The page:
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By Andy Argyrakis
Interview with Sean Watkins|
Roots rock/alternative country
combiners Nickel Creek say "farewell" for now
Aug. 8, 2007
The origins of folk/roots rock/alternative country act Nickel Creek date back to a humble and happenstance meeting at a 1989 bluegrass concert staged in a San Diego pizza parlor. Brother/sister combo Sean and Sara Watkins may have both been pre-teenagers, though music was always on their minds, a trait shared with newly found pal at the time Chris Thile. Each youngster also possessed the ability to play acoustic instruments, a catalyst that eventually led to collaborations on the local concert trail, sharing harmony vocals with Sean on guitar, Sara on fiddle and Chris on mandolin. Fast forward nearly a decade later when country/roots queen Alison Krauss discovered the teenagers, helped land the band a record deal with Sugar Hill (also the home of Dolly Parton) and produced Nickel Creek's official debut disc.
From then until now, the group's garnered a Grammy Award, toured the globe over numerous times (including a stint with Led Zeppelin's John Paul Jones in side project Mutual Admiration Society) and performed at some of the world's most prominent festivals (from Chicago's own Lollapalooza to the U.K.'s Cambridge Folk Festival). Despite all the acclaim and attention, this summer's tour with alternative chanteuse Fiona Apple will be the threesome's last in the foreseeable future, which Sean explains in full detail, along with Nickel Creek's diverse sonic spread on its most recent release Why Should the Fire Die? (Sugar Hill) and what members have in the works after this season settles down.
Livewire: When did the decision come about to say goodbye?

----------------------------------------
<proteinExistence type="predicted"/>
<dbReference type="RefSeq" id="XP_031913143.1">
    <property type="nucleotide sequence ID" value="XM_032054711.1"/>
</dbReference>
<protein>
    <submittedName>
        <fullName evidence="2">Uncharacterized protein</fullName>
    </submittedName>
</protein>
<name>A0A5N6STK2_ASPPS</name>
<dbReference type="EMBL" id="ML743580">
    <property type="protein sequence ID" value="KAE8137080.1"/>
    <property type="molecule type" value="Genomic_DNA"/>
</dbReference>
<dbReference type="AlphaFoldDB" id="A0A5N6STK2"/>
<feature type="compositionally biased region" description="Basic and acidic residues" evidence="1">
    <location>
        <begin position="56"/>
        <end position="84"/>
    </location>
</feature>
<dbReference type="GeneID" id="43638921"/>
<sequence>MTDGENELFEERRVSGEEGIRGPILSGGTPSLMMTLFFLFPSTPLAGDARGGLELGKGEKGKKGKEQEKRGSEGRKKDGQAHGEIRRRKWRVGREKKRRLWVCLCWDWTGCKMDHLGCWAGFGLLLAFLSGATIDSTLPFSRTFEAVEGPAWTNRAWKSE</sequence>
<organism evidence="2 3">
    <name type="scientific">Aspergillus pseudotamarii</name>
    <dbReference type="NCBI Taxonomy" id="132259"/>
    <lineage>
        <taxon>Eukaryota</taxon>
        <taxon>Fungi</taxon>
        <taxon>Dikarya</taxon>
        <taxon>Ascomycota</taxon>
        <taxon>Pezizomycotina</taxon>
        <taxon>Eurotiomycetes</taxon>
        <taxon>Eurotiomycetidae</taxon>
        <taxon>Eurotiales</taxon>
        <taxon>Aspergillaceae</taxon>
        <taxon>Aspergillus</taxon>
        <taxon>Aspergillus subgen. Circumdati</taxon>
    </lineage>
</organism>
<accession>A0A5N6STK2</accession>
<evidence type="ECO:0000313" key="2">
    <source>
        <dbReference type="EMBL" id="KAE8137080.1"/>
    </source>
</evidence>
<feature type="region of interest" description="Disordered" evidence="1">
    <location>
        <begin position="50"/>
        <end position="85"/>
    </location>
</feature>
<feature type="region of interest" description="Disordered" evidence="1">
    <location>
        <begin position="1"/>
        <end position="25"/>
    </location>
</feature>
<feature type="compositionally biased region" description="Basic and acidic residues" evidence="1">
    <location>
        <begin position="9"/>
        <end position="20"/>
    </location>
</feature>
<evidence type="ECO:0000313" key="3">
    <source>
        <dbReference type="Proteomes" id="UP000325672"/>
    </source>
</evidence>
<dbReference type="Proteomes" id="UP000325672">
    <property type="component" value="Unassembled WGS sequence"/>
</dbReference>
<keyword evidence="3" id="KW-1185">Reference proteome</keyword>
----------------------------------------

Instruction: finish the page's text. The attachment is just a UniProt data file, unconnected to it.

Sean: About a year ago, we decided it was time to give Nickel Creek a break. We were thinking about making another record, didn't really have the songs for it and were still worn out from the last record. It was great, but to do it all over again was a pretty daunting feeling. Originally we were going to name this summer's dates the "Victory Lap Tour," but our managers thought that would sound presumptuous and boastful. But we may run again someday, so we're calling it the "Farewell (For Now) Tour." It's a great way to do things we haven't done before and take chances without any repercussions. We don't have to play all the songs from our latest record because there's no expectations at this point. We can really do what we want!
Livewire: What types of tricks can we expect on your set list?
Sean: Nickel Creek plays a different set every night. I don't know how this tour will go, especially with how [guest artist] Fiona Apple will be integrated. We're still working all that out, but we'll probably start out, have her come out in the middle and then have a lot of collaborating on our songs, a lot of hers, plus some standards or ones we all know.
Livewire: How did you guys get hooked up with Fiona Apple?
Sean: Sara and I met her at a club back home and it was so fun to hear her playing on old folk songs. We all meet in the area of loving music and loving to play live. [Given her start in the alternative rock scene] people really don't know that side of her as much, but she's an amazing musician all around. She can cover an old standard or sing jazz, but she's also a roots and folk fan.
Livewire: How has the band been able to cross so many stylistic borders over the years?